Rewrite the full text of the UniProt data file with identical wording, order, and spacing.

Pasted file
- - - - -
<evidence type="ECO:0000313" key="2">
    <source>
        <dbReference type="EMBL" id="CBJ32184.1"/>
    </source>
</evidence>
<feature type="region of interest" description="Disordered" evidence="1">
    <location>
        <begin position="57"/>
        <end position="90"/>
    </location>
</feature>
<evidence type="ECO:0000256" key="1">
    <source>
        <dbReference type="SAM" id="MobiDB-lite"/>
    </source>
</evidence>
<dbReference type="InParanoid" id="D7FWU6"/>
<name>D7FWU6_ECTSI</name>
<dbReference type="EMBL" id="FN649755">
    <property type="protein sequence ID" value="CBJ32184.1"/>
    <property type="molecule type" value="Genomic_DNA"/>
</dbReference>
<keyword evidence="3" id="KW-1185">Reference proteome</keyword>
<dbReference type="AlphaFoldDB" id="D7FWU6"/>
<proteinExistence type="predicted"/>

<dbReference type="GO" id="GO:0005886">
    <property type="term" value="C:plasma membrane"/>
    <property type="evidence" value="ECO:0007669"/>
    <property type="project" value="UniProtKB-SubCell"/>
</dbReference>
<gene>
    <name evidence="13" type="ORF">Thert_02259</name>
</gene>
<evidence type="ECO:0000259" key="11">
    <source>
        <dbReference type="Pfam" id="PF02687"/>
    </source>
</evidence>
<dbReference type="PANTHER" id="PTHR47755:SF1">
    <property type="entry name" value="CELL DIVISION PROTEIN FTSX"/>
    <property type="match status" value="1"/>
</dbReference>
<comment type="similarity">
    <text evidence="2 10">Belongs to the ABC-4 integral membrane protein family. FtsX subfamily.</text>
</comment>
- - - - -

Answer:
<evidence type="ECO:0000313" key="2">
    <source>
        <dbReference type="EMBL" id="CBJ32184.1"/>
    </source>
</evidence>
<feature type="region of interest" description="Disordered" evidence="1">
    <location>
        <begin position="57"/>
        <end position="90"/>
    </location>
</feature>
<evidence type="ECO:0000256" key="1">
    <source>
        <dbReference type="SAM" id="MobiDB-lite"/>
    </source>
</evidence>
<dbReference type="InParanoid" id="D7FWU6"/>
<name>D7FWU6_ECTSI</name>
<dbReference type="EMBL" id="FN649755">
    <property type="protein sequence ID" value="CBJ32184.1"/>
    <property type="molecule type" value="Genomic_DNA"/>
</dbReference>
<keyword evidence="3" id="KW-1185">Reference proteome</keyword>
<dbReference type="AlphaFoldDB" id="D7FWU6"/>
<proteinExistence type="predicted"/>

<dbReference type="GO" id="GO:0005886">
    <property type="term" value="C:plasma membrane"/>
    <property type="evidence" value="ECO:0007669"/>
    <property type="project" value="UniProtKB-SubCell"/>
</dbReference>
<gene>
    <name evidence="13" type="ORF">Thert_02259</name>
</gene>
<evidence type="ECO:0000259" key="11">
    <source>
        <dbReference type="Pfam" id="PF02687"/>
    </source>
</evidence>
<dbReference type="PANTHER" id="PTHR47755:SF1">
    <property type="entry name" value="CELL DIVISION PROTEIN FTSX"/>
    <property type="match status" value="1"/>
</dbReference>
<comment type="similarity">
    <text evidence="2 10">Belongs to the ABC-4 integral membrane protein family. FtsX subfamily.</text>
</comment>